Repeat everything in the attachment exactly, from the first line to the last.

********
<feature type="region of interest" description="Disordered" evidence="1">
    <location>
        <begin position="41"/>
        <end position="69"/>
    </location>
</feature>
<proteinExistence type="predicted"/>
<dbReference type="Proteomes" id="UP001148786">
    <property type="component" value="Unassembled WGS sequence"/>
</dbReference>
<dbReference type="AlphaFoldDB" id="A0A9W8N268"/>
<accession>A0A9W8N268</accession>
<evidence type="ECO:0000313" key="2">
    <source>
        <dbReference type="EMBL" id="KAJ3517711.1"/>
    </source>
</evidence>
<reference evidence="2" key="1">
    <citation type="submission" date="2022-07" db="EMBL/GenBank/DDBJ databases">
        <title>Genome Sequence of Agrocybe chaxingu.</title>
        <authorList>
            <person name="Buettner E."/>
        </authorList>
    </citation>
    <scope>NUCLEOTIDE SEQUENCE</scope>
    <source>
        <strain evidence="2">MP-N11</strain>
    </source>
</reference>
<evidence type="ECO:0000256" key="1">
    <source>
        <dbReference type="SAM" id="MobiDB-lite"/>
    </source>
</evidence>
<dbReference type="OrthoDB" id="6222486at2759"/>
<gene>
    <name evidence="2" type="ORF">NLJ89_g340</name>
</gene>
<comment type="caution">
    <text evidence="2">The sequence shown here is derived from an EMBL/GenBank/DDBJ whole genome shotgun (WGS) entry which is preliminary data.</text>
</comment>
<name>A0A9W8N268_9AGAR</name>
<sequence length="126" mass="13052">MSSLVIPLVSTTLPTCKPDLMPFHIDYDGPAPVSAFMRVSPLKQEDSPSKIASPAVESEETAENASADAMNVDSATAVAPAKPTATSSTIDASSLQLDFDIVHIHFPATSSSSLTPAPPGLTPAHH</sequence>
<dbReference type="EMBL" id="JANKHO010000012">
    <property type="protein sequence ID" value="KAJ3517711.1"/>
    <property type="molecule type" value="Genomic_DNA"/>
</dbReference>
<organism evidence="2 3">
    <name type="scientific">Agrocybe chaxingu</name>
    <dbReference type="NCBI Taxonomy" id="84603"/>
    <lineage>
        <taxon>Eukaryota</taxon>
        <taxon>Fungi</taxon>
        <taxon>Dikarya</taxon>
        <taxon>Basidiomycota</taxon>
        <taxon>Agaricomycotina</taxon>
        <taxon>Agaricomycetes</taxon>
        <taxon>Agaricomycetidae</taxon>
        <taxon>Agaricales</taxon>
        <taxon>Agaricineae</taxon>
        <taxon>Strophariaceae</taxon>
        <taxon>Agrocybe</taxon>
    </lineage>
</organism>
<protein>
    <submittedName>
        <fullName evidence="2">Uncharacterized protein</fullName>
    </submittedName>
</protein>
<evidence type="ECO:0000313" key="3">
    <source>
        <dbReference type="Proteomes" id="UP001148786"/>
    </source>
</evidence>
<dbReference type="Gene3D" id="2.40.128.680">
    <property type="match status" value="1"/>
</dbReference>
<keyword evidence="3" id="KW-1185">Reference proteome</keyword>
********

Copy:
<feature type="region of interest" description="Disordered" evidence="1">
    <location>
        <begin position="41"/>
        <end position="69"/>
    </location>
</feature>
<proteinExistence type="predicted"/>
<dbReference type="Proteomes" id="UP001148786">
    <property type="component" value="Unassembled WGS sequence"/>
</dbReference>
<dbReference type="AlphaFoldDB" id="A0A9W8N268"/>
<accession>A0A9W8N268</accession>
<evidence type="ECO:0000313" key="2">
    <source>
        <dbReference type="EMBL" id="KAJ3517711.1"/>
    </source>
</evidence>
<reference evidence="2" key="1">
    <citation type="submission" date="2022-07" db="EMBL/GenBank/DDBJ databases">
        <title>Genome Sequence of Agrocybe chaxingu.</title>
        <authorList>
            <person name="Buettner E."/>
        </authorList>
    </citation>
    <scope>NUCLEOTIDE SEQUENCE</scope>
    <source>
        <strain evidence="2">MP-N11</strain>
    </source>
</reference>
<evidence type="ECO:0000256" key="1">
    <source>
        <dbReference type="SAM" id="MobiDB-lite"/>
    </source>
</evidence>
<dbReference type="OrthoDB" id="6222486at2759"/>
<gene>
    <name evidence="2" type="ORF">NLJ89_g340</name>
</gene>
<comment type="caution">
    <text evidence="2">The sequence shown here is derived from an EMBL/GenBank/DDBJ whole genome shotgun (WGS) entry which is preliminary data.</text>
</comment>
<name>A0A9W8N268_9AGAR</name>
<sequence length="126" mass="13052">MSSLVIPLVSTTLPTCKPDLMPFHIDYDGPAPVSAFMRVSPLKQEDSPSKIASPAVESEETAENASADAMNVDSATAVAPAKPTATSSTIDASSLQLDFDIVHIHFPATSSSSLTPAPPGLTPAHH</sequence>
<dbReference type="EMBL" id="JANKHO010000012">
    <property type="protein sequence ID" value="KAJ3517711.1"/>
    <property type="molecule type" value="Genomic_DNA"/>
</dbReference>
<organism evidence="2 3">
    <name type="scientific">Agrocybe chaxingu</name>
    <dbReference type="NCBI Taxonomy" id="84603"/>
    <lineage>
        <taxon>Eukaryota</taxon>
        <taxon>Fungi</taxon>
        <taxon>Dikarya</taxon>
        <taxon>Basidiomycota</taxon>
        <taxon>Agaricomycotina</taxon>
        <taxon>Agaricomycetes</taxon>
        <taxon>Agaricomycetidae</taxon>
        <taxon>Agaricales</taxon>
        <taxon>Agaricineae</taxon>
        <taxon>Strophariaceae</taxon>
        <taxon>Agrocybe</taxon>
    </lineage>
</organism>
<protein>
    <submittedName>
        <fullName evidence="2">Uncharacterized protein</fullName>
    </submittedName>
</protein>
<evidence type="ECO:0000313" key="3">
    <source>
        <dbReference type="Proteomes" id="UP001148786"/>
    </source>
</evidence>
<dbReference type="Gene3D" id="2.40.128.680">
    <property type="match status" value="1"/>
</dbReference>
<keyword evidence="3" id="KW-1185">Reference proteome</keyword>